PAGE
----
TNRF Member Viewpoint 1: Does Tanga need a new harbour at Mwambani Bay?
Source:Tanzania Natural Resource Forum, Arusha (2008)
Does Tanga need a new harbour at Mwambani Bay?
A Brief Technical Assessment of Tanga Port operations
A new harbour has been proposed in the Mwambani Bay and is likely to cost a minimum of 400 million US$ (11th March 2007, East African Standard), not to mention the huge environmental costs caused by massive dredging and landfills and associated infrastructure, that have not even been estimated yet. Last but not least, the new harbour will probably wipe out the local Coelacanth population that could become a major tourist attraction in the area.
This technical brief has been produced by a group of experts and representatives of the shipping industry using Tanga Port at present. It focuses on technical, capacity and basic economic factors affecting the industry in the port. Environmental considerations and impacts of turning a large part of the so far undeveloped Mwambani Bay south of Tanga into a deep-sea port (with a minimum investment estimated at 400 million US$) are not discussed here, and would require separate expertise. For example, it has been noted that Mwambani Bay is also earmarked as part of a marine protected area for the Coelacanths that have recently been discovered in the vicinity, which would be incompatible with any port development.
The Tanga Port - an under-utilized capacity and potential
The Tanga Port is reported to be able to handle 500.000 MT per year. However, as detailed below, with some relatively minor investments in infrastructure and maintenance and improved operational management, the Tanga Port could easily double its capacity to 1.000.000 MT per year.
Furthermore, with an investment of only US$ 8-10 Million Tanga Port could, in its present location, be developed to handle a much higher cargo volume and even compete with the ports of Dar es Salaam and Mombasa.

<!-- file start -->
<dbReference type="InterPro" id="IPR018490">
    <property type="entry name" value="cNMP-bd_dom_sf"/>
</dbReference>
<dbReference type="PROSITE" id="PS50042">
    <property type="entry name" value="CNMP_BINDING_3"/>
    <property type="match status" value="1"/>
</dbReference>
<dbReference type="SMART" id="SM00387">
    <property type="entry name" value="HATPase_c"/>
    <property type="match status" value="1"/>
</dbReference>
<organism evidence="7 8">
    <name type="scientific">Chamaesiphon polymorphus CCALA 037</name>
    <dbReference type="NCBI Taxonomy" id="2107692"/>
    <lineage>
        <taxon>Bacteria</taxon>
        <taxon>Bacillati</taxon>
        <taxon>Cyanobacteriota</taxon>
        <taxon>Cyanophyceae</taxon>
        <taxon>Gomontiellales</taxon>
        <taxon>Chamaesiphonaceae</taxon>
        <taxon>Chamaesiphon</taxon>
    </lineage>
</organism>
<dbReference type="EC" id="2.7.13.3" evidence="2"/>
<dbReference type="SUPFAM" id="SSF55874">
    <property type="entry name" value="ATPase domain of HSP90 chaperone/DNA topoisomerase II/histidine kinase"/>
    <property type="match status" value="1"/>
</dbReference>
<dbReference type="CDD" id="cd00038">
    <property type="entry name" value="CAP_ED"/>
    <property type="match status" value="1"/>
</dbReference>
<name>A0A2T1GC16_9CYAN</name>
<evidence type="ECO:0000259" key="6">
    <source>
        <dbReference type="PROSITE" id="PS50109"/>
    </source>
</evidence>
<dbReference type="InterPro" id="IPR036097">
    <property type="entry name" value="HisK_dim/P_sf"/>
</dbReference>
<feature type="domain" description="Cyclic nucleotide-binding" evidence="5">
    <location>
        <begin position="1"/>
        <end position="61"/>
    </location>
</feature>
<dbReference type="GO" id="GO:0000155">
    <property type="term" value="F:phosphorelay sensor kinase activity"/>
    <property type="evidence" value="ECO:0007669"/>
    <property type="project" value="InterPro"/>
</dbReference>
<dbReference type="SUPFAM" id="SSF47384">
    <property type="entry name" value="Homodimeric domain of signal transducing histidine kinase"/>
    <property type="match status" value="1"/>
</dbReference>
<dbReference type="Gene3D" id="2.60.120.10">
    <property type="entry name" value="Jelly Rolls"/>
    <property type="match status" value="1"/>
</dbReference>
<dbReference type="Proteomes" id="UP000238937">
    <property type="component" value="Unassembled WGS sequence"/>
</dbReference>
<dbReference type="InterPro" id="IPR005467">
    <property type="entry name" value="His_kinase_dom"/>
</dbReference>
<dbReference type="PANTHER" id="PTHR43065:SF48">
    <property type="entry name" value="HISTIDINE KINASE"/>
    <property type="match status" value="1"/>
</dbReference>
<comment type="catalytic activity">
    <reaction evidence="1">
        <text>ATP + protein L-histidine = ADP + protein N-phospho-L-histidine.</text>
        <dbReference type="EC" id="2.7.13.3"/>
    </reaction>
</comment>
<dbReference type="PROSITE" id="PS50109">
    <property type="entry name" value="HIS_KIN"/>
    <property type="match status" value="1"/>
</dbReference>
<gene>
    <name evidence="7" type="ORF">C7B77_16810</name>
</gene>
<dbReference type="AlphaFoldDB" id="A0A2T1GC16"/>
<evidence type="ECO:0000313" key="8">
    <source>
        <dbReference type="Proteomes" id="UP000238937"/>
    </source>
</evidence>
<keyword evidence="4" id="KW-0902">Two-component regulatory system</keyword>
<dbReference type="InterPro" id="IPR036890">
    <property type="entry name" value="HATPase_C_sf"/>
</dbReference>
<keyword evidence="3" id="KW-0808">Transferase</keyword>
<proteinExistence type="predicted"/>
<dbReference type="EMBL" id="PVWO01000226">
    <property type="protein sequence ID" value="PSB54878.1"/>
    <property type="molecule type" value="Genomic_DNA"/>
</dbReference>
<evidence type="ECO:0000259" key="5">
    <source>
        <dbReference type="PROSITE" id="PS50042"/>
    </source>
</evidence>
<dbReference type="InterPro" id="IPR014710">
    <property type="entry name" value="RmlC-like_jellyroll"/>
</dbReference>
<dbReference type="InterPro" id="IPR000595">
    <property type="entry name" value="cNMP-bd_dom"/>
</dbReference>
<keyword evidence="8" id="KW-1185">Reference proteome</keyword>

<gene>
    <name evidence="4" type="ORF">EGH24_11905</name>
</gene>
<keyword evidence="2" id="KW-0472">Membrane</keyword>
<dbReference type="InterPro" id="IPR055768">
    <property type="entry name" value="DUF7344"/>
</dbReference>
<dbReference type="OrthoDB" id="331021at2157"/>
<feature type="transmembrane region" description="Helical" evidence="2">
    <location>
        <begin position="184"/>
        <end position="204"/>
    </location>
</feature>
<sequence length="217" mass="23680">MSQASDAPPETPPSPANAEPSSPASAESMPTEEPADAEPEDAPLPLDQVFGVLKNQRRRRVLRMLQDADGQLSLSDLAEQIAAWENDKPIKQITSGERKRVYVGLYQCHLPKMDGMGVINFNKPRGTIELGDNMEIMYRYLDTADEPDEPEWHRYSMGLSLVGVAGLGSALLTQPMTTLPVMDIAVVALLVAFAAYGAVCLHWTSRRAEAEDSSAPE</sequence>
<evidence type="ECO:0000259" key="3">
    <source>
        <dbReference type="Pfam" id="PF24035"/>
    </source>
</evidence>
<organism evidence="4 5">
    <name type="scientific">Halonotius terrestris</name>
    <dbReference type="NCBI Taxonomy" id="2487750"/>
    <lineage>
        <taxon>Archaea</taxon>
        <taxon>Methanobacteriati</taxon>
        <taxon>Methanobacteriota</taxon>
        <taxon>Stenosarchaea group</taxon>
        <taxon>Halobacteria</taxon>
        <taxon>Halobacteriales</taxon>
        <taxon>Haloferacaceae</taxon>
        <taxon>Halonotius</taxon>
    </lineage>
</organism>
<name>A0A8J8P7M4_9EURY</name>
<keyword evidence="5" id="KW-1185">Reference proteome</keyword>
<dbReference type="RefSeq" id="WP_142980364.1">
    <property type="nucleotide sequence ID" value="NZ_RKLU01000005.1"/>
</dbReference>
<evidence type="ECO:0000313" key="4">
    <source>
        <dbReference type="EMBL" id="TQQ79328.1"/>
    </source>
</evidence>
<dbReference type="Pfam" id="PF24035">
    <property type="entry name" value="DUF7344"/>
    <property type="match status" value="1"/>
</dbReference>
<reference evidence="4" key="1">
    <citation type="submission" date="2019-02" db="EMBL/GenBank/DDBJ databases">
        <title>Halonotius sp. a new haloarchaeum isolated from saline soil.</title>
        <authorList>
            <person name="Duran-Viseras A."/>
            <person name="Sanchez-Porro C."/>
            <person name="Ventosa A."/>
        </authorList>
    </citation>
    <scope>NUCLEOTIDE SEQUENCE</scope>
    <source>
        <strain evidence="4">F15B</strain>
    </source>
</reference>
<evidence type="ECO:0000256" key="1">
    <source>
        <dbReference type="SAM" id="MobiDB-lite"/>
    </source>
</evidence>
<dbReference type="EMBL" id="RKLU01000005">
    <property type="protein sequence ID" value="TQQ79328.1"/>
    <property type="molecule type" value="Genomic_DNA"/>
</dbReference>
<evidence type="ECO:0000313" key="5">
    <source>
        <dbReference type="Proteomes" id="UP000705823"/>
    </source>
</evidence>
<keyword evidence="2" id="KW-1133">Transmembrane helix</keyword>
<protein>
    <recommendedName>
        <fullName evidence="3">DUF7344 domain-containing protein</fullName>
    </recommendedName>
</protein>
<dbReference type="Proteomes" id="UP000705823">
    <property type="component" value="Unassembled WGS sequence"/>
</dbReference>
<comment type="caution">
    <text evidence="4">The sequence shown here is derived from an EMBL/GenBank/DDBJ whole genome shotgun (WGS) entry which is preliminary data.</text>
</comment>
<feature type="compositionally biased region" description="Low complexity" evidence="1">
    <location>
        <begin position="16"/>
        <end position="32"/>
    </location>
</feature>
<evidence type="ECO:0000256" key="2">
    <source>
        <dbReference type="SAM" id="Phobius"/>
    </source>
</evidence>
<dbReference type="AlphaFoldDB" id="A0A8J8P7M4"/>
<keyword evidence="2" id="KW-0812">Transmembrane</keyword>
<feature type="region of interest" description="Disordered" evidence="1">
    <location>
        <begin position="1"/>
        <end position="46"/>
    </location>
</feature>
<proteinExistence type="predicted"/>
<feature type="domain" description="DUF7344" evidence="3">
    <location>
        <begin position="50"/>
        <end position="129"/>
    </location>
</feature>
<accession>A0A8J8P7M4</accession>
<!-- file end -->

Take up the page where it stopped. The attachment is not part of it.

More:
From a technical and operational point of view, the Tanga Port is at present heavily under-utilised, mainly due to:
1. Low volume of available export cargoes.
2. Poor infrastructural linkage of the port with the hinterland (especially railway)
3. Lack of equipment and poor maintenance. Investment in equipment is required immediately, together with the respective service and maintenance contracts. In particular:
• Add dry storage capacity (for weather sensitive bulk goods)
• Involve private companies more for better efficiency;
• Dredge the port (berth nr 1 + 2 + channel) minimum once per annum
• Invest in additional cranes (1), grabs (3) and barges (4);
• Generators are needed to power the port to operate 24 hours/7 days a week;
• Time frame for investment must be agreed beforehand and kept!
4. Red tape and overstaffing.
These points are discussed in more detail below.
Under the magnifying glass
1. Low volume of available exports cargoes.
This trend has been observed for decades already, as a result of the collapse of traditional export commodities, mainly sisal, tea and coffee, after the nationalization and poor management of plantations, in particular of the sisal industry, poor infrastructure links between the various plantations and the port, as well as the corruption that still limits economic growth (see also point 4 below).